Vail Landscape Logic column: Do you read procut labels? | VailDaily.com
YOUR AD HERE »

Vail Landscape Logic column: Do you read procut labels?

Gärtner läuft durch den Garten mit Spaten und Gießkanne begutachtet die Kirschblüte
Getty Images/iStockphoto | iStockphoto

If you count carbs, fat, sodium content or total calories, then you’ve read the label on everything you bring home from the grocery store.

Are you equally as diligent when it comes to labels on lawn and landscape products? They line shelves at the hardware store, garden center and some are even in the grocery store. The labels on these products are just as important to read a as the ones on the soup can. Here’s why.

Whether you’re zapping dandelions or controlling a serious pest, the product you use needs to be the right one for the job as well as applied correctly and safely. Some products have caution statements to protect the safety of the person who applies them as well as pollinators, edibles and other plants nearby. If you spray some products on dandelions in the lawn, they will kill only the dandelion and leave the grass in tact. Other products, however, will not only zap the dandelion, but also the lawn. Labels – and knowledgeable pros – can help you sort this out.

Apply the carpenter’s rule to measure twice and cut once to the array of lawn and garden products. Read the label carefully at least twice and apply once. If you need to treat again, follow the label guidelines. More is not necessarily better and precautions are there for a reason.

Follow safety measures when using products labeled “natural” that we tend to think of as non-toxic. That’s not necessarily so. Just as many plants are as poisonous as they are pretty, “natural” products can be as harmful as they are ecological. Even natural products have the potential to cause harm if they are not handled properly.

While many plants have developed toxins to protect themselves from pests, a product made from plant derived toxins can be toxic to humans. The toxins are sold in concentrations much higher than found naturally in plants. All chemicals, including natural ones, have the potential to cause harm if they are mis-handled.

DIY — or hire a pro?

If you suspect an insect or disease problem in your yard, it’s often smarter in the long run to consult a pro. Industry professionals are trained to follow Integrated Pest Management strategies that will determine IF and WHEN a treatment is needed.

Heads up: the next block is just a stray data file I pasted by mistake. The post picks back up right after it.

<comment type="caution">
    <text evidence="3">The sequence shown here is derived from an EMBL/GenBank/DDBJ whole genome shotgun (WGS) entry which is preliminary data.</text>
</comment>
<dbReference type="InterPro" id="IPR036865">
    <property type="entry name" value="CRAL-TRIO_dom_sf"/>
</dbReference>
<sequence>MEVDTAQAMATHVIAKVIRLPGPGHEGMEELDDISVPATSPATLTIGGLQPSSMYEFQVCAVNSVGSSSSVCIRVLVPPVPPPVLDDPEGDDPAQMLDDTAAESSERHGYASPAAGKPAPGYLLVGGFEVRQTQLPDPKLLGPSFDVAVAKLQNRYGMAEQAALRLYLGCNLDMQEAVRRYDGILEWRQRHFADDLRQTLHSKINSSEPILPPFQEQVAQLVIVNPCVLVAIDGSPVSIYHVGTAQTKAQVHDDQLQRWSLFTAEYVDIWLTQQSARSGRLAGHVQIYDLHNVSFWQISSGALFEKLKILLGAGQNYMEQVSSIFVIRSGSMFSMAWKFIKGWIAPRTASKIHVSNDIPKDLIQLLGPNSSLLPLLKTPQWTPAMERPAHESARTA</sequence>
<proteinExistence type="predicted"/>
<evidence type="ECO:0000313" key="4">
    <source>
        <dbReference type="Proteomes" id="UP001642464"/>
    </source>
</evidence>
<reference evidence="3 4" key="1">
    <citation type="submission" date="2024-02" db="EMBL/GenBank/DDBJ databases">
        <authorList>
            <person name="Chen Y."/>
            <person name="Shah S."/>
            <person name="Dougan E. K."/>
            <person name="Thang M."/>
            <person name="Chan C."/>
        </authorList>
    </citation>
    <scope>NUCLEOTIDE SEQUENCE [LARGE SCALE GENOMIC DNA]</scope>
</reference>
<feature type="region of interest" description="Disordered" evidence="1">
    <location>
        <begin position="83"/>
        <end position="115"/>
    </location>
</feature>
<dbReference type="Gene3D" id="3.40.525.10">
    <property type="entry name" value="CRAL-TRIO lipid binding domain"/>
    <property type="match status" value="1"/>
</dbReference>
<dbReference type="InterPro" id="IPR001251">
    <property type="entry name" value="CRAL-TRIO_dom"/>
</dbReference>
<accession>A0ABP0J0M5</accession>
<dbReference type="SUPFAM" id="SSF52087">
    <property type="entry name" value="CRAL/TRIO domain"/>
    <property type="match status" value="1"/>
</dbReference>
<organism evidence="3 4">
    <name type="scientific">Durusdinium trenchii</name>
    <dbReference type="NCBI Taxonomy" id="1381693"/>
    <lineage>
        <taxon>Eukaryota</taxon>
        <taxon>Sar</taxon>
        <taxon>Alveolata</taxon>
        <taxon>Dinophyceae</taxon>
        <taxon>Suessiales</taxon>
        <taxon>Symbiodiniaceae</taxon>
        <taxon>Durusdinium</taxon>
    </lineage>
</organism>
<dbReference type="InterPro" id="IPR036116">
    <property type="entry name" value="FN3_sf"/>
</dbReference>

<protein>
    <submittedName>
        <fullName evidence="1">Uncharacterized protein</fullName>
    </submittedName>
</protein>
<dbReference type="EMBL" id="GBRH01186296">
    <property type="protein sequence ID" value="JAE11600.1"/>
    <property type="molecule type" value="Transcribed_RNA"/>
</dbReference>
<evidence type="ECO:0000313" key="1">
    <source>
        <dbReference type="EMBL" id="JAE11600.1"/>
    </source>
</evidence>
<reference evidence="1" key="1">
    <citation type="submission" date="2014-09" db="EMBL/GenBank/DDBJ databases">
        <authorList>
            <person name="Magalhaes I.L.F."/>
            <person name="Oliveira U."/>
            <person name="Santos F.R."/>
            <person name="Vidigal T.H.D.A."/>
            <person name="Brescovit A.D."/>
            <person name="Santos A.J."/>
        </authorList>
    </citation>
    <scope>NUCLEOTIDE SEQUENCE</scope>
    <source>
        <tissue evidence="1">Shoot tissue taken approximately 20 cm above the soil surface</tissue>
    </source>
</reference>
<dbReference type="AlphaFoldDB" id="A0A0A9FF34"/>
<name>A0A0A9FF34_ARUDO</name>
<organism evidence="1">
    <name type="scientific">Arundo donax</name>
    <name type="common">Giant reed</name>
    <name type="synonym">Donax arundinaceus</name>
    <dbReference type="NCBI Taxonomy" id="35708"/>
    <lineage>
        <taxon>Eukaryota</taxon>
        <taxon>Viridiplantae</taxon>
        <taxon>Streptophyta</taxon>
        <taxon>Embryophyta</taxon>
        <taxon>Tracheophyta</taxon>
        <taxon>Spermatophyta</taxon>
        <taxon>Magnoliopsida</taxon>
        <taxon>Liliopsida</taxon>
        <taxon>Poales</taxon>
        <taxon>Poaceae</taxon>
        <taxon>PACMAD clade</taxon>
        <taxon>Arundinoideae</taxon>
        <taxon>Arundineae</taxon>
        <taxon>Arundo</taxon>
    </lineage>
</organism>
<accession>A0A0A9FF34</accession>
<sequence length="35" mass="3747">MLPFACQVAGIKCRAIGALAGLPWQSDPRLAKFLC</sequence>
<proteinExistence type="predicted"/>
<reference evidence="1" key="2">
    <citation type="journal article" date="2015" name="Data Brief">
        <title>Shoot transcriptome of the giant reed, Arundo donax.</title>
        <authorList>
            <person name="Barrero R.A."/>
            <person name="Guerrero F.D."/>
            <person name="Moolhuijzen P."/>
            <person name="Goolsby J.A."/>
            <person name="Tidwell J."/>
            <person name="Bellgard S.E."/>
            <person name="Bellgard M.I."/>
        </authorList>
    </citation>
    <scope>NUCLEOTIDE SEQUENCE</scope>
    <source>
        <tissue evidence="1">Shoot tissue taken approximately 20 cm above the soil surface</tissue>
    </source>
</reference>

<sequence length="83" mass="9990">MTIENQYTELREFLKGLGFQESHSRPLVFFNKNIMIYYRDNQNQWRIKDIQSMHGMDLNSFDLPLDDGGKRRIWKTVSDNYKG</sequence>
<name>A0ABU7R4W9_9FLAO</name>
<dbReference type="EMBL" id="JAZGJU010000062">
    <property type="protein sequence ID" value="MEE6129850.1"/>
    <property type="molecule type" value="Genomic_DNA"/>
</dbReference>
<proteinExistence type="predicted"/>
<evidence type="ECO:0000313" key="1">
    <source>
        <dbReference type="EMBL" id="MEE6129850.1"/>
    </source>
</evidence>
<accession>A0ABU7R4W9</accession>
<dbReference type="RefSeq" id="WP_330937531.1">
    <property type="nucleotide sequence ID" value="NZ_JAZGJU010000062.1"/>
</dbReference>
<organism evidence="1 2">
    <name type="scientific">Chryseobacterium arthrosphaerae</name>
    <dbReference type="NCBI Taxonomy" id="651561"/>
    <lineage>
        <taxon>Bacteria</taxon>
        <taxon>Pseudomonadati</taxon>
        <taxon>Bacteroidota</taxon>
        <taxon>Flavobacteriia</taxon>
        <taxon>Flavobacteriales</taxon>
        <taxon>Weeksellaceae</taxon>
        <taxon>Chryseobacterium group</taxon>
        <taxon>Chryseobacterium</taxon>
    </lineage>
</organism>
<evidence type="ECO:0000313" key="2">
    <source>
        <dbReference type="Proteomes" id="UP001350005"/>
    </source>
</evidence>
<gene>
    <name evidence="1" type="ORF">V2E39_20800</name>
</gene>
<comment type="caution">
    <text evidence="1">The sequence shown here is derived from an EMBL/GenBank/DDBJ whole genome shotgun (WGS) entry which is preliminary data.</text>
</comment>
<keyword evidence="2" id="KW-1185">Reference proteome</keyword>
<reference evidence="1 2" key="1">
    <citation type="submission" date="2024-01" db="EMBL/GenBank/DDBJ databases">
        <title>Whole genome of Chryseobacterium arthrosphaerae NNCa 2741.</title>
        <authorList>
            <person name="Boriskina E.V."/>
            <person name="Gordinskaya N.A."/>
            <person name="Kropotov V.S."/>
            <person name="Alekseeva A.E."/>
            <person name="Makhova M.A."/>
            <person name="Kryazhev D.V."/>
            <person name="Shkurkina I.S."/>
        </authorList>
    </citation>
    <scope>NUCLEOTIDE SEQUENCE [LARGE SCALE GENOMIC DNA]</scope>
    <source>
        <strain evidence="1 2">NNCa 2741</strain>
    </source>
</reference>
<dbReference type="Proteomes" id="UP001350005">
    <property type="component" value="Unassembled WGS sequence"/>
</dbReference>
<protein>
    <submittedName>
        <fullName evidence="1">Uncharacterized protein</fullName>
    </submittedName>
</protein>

The best solution may be something as simple as pruning or a change in watering practices. Sometimes introducing a predator insect can solve a problem. Other health issues may need a treatment akin to a prescription drug for humans. That’s when a pesticide may be necessary because the condition warrants it to save the plants and protect your landscape investment.

When you consult with a professional, you tap into their science-based training and horticultural knowledge. If they need to apply a pesticide, they are the pros who are licensed by the State of Colorado to do the work. They know the importance of following label instructions and observing safety precautions because they, themselves, are the front-line applicators.

If you read food labels because you need to follow a special diet, apply the same strategy to lawn and garden products. Health is health whether it’s about people or plants. We are, after all, participants in the same ecosystem.

Becky Garber is a member of the Associated Landscape Contractors of Colorado, of which Neils Lunceford, a landscaping company, is a member. You may contact them at 970-468-0340.


Support Local Journalism


Start a dialogue, stay on topic and be civil.
If you don't follow the rules, your comment may be deleted.

User Legend: iconModerator iconTrusted User


Trending - News


See more